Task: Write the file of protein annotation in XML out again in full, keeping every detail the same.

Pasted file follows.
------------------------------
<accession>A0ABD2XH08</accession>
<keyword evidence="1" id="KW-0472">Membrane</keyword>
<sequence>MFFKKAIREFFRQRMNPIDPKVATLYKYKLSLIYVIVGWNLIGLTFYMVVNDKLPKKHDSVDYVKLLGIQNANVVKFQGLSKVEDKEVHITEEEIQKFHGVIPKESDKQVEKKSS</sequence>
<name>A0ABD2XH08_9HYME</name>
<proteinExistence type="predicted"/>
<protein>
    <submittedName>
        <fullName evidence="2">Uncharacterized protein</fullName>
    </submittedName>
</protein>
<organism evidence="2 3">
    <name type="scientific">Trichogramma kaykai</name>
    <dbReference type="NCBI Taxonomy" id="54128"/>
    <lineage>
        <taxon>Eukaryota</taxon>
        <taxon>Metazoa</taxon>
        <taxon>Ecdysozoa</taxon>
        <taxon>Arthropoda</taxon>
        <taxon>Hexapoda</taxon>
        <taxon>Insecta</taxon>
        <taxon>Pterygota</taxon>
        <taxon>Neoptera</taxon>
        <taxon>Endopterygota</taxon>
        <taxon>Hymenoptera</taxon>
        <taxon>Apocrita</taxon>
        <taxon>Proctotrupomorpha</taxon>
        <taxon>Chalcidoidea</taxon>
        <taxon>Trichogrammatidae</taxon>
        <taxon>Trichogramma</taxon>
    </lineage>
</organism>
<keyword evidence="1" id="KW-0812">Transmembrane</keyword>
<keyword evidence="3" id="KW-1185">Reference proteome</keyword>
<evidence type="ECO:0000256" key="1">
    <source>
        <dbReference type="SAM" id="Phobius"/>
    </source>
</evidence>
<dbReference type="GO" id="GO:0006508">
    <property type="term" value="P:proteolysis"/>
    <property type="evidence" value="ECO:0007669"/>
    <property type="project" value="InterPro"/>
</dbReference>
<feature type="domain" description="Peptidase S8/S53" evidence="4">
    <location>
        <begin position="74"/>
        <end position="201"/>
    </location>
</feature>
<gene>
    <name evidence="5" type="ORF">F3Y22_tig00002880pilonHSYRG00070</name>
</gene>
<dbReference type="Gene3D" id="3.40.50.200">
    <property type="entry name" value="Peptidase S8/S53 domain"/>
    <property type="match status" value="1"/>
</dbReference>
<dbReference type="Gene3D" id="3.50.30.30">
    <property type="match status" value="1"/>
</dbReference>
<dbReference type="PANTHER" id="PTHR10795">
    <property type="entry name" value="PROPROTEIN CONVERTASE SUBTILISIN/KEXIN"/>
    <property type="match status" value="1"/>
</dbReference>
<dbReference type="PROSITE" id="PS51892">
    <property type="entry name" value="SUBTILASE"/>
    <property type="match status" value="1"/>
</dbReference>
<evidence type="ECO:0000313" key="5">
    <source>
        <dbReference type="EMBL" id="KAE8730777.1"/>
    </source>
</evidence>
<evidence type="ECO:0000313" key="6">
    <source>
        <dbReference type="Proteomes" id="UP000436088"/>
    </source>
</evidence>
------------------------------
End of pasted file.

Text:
<accession>A0ABD2XH08</accession>
<keyword evidence="1" id="KW-0472">Membrane</keyword>
<sequence>MFFKKAIREFFRQRMNPIDPKVATLYKYKLSLIYVIVGWNLIGLTFYMVVNDKLPKKHDSVDYVKLLGIQNANVVKFQGLSKVEDKEVHITEEEIQKFHGVIPKESDKQVEKKSS</sequence>
<name>A0ABD2XH08_9HYME</name>
<proteinExistence type="predicted"/>
<protein>
    <submittedName>
        <fullName evidence="2">Uncharacterized protein</fullName>
    </submittedName>
</protein>
<organism evidence="2 3">
    <name type="scientific">Trichogramma kaykai</name>
    <dbReference type="NCBI Taxonomy" id="54128"/>
    <lineage>
        <taxon>Eukaryota</taxon>
        <taxon>Metazoa</taxon>
        <taxon>Ecdysozoa</taxon>
        <taxon>Arthropoda</taxon>
        <taxon>Hexapoda</taxon>
        <taxon>Insecta</taxon>
        <taxon>Pterygota</taxon>
        <taxon>Neoptera</taxon>
        <taxon>Endopterygota</taxon>
        <taxon>Hymenoptera</taxon>
        <taxon>Apocrita</taxon>
        <taxon>Proctotrupomorpha</taxon>
        <taxon>Chalcidoidea</taxon>
        <taxon>Trichogrammatidae</taxon>
        <taxon>Trichogramma</taxon>
    </lineage>
</organism>
<keyword evidence="1" id="KW-0812">Transmembrane</keyword>
<keyword evidence="3" id="KW-1185">Reference proteome</keyword>
<evidence type="ECO:0000256" key="1">
    <source>
        <dbReference type="SAM" id="Phobius"/>
    </source>
</evidence>
<dbReference type="GO" id="GO:0006508">
    <property type="term" value="P:proteolysis"/>
    <property type="evidence" value="ECO:0007669"/>
    <property type="project" value="InterPro"/>
</dbReference>
<feature type="domain" description="Peptidase S8/S53" evidence="4">
    <location>
        <begin position="74"/>
        <end position="201"/>
    </location>
</feature>
<gene>
    <name evidence="5" type="ORF">F3Y22_tig00002880pilonHSYRG00070</name>
</gene>
<dbReference type="Gene3D" id="3.40.50.200">
    <property type="entry name" value="Peptidase S8/S53 domain"/>
    <property type="match status" value="1"/>
</dbReference>
<dbReference type="Gene3D" id="3.50.30.30">
    <property type="match status" value="1"/>
</dbReference>
<dbReference type="PANTHER" id="PTHR10795">
    <property type="entry name" value="PROPROTEIN CONVERTASE SUBTILISIN/KEXIN"/>
    <property type="match status" value="1"/>
</dbReference>
<dbReference type="PROSITE" id="PS51892">
    <property type="entry name" value="SUBTILASE"/>
    <property type="match status" value="1"/>
</dbReference>
<evidence type="ECO:0000313" key="5">
    <source>
        <dbReference type="EMBL" id="KAE8730777.1"/>
    </source>
</evidence>
<evidence type="ECO:0000313" key="6">
    <source>
        <dbReference type="Proteomes" id="UP000436088"/>
    </source>
</evidence>